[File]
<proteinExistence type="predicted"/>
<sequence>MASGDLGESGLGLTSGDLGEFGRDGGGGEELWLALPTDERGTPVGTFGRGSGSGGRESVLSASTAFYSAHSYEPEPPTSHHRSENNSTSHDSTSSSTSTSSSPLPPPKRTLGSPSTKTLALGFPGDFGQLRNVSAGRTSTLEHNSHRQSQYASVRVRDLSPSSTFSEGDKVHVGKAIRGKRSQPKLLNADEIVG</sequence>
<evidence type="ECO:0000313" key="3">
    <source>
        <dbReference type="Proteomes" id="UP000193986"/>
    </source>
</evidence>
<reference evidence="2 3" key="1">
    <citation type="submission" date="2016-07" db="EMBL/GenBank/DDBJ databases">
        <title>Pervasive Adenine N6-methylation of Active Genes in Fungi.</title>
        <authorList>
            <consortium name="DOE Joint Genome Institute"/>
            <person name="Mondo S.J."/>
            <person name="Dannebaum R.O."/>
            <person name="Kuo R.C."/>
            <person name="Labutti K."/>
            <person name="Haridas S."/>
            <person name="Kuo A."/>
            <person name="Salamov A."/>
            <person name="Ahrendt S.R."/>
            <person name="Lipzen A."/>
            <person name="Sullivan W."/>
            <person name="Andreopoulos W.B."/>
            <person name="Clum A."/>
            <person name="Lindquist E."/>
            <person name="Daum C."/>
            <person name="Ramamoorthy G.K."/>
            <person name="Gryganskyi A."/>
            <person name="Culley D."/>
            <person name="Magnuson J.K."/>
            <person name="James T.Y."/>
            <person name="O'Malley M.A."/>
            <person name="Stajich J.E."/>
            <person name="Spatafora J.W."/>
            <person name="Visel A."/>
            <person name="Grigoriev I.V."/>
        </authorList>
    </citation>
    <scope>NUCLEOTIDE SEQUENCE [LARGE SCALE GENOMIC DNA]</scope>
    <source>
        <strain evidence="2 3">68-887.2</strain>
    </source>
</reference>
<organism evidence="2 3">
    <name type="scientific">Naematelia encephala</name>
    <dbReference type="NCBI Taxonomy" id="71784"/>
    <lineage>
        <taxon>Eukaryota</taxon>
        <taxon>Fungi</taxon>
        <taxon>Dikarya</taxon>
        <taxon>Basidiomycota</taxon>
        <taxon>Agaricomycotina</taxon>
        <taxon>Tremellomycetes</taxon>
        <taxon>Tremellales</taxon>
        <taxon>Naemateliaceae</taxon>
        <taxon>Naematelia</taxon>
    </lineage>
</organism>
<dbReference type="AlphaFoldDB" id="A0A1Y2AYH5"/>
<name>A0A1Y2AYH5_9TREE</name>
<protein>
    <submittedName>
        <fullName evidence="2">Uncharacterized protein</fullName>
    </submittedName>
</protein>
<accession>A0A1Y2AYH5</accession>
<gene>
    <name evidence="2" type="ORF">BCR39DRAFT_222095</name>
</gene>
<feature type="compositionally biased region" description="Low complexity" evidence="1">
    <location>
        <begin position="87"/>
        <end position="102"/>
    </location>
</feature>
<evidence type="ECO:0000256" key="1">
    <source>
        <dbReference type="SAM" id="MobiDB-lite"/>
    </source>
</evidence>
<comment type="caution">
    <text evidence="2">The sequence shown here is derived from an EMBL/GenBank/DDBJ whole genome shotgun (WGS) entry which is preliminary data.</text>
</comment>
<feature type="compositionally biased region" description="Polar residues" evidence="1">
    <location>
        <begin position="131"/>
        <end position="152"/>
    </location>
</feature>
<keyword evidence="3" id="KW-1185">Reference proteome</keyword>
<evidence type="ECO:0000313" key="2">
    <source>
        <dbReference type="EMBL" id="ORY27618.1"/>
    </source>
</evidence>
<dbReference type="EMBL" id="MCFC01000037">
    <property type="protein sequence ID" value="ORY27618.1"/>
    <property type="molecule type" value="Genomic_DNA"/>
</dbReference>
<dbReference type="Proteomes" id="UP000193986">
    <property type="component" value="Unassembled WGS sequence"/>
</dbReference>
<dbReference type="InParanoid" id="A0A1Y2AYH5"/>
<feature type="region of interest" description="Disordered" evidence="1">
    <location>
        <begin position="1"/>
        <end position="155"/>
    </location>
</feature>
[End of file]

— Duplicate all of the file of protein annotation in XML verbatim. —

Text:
<proteinExistence type="predicted"/>
<sequence>MASGDLGESGLGLTSGDLGEFGRDGGGGEELWLALPTDERGTPVGTFGRGSGSGGRESVLSASTAFYSAHSYEPEPPTSHHRSENNSTSHDSTSSSTSTSSSPLPPPKRTLGSPSTKTLALGFPGDFGQLRNVSAGRTSTLEHNSHRQSQYASVRVRDLSPSSTFSEGDKVHVGKAIRGKRSQPKLLNADEIVG</sequence>
<evidence type="ECO:0000313" key="3">
    <source>
        <dbReference type="Proteomes" id="UP000193986"/>
    </source>
</evidence>
<reference evidence="2 3" key="1">
    <citation type="submission" date="2016-07" db="EMBL/GenBank/DDBJ databases">
        <title>Pervasive Adenine N6-methylation of Active Genes in Fungi.</title>
        <authorList>
            <consortium name="DOE Joint Genome Institute"/>
            <person name="Mondo S.J."/>
            <person name="Dannebaum R.O."/>
            <person name="Kuo R.C."/>
            <person name="Labutti K."/>
            <person name="Haridas S."/>
            <person name="Kuo A."/>
            <person name="Salamov A."/>
            <person name="Ahrendt S.R."/>
            <person name="Lipzen A."/>
            <person name="Sullivan W."/>
            <person name="Andreopoulos W.B."/>
            <person name="Clum A."/>
            <person name="Lindquist E."/>
            <person name="Daum C."/>
            <person name="Ramamoorthy G.K."/>
            <person name="Gryganskyi A."/>
            <person name="Culley D."/>
            <person name="Magnuson J.K."/>
            <person name="James T.Y."/>
            <person name="O'Malley M.A."/>
            <person name="Stajich J.E."/>
            <person name="Spatafora J.W."/>
            <person name="Visel A."/>
            <person name="Grigoriev I.V."/>
        </authorList>
    </citation>
    <scope>NUCLEOTIDE SEQUENCE [LARGE SCALE GENOMIC DNA]</scope>
    <source>
        <strain evidence="2 3">68-887.2</strain>
    </source>
</reference>
<organism evidence="2 3">
    <name type="scientific">Naematelia encephala</name>
    <dbReference type="NCBI Taxonomy" id="71784"/>
    <lineage>
        <taxon>Eukaryota</taxon>
        <taxon>Fungi</taxon>
        <taxon>Dikarya</taxon>
        <taxon>Basidiomycota</taxon>
        <taxon>Agaricomycotina</taxon>
        <taxon>Tremellomycetes</taxon>
        <taxon>Tremellales</taxon>
        <taxon>Naemateliaceae</taxon>
        <taxon>Naematelia</taxon>
    </lineage>
</organism>
<dbReference type="AlphaFoldDB" id="A0A1Y2AYH5"/>
<name>A0A1Y2AYH5_9TREE</name>
<protein>
    <submittedName>
        <fullName evidence="2">Uncharacterized protein</fullName>
    </submittedName>
</protein>
<accession>A0A1Y2AYH5</accession>
<gene>
    <name evidence="2" type="ORF">BCR39DRAFT_222095</name>
</gene>
<feature type="compositionally biased region" description="Low complexity" evidence="1">
    <location>
        <begin position="87"/>
        <end position="102"/>
    </location>
</feature>
<evidence type="ECO:0000256" key="1">
    <source>
        <dbReference type="SAM" id="MobiDB-lite"/>
    </source>
</evidence>
<comment type="caution">
    <text evidence="2">The sequence shown here is derived from an EMBL/GenBank/DDBJ whole genome shotgun (WGS) entry which is preliminary data.</text>
</comment>
<feature type="compositionally biased region" description="Polar residues" evidence="1">
    <location>
        <begin position="131"/>
        <end position="152"/>
    </location>
</feature>
<keyword evidence="3" id="KW-1185">Reference proteome</keyword>
<evidence type="ECO:0000313" key="2">
    <source>
        <dbReference type="EMBL" id="ORY27618.1"/>
    </source>
</evidence>
<dbReference type="EMBL" id="MCFC01000037">
    <property type="protein sequence ID" value="ORY27618.1"/>
    <property type="molecule type" value="Genomic_DNA"/>
</dbReference>
<dbReference type="Proteomes" id="UP000193986">
    <property type="component" value="Unassembled WGS sequence"/>
</dbReference>
<dbReference type="InParanoid" id="A0A1Y2AYH5"/>
<feature type="region of interest" description="Disordered" evidence="1">
    <location>
        <begin position="1"/>
        <end position="155"/>
    </location>
</feature>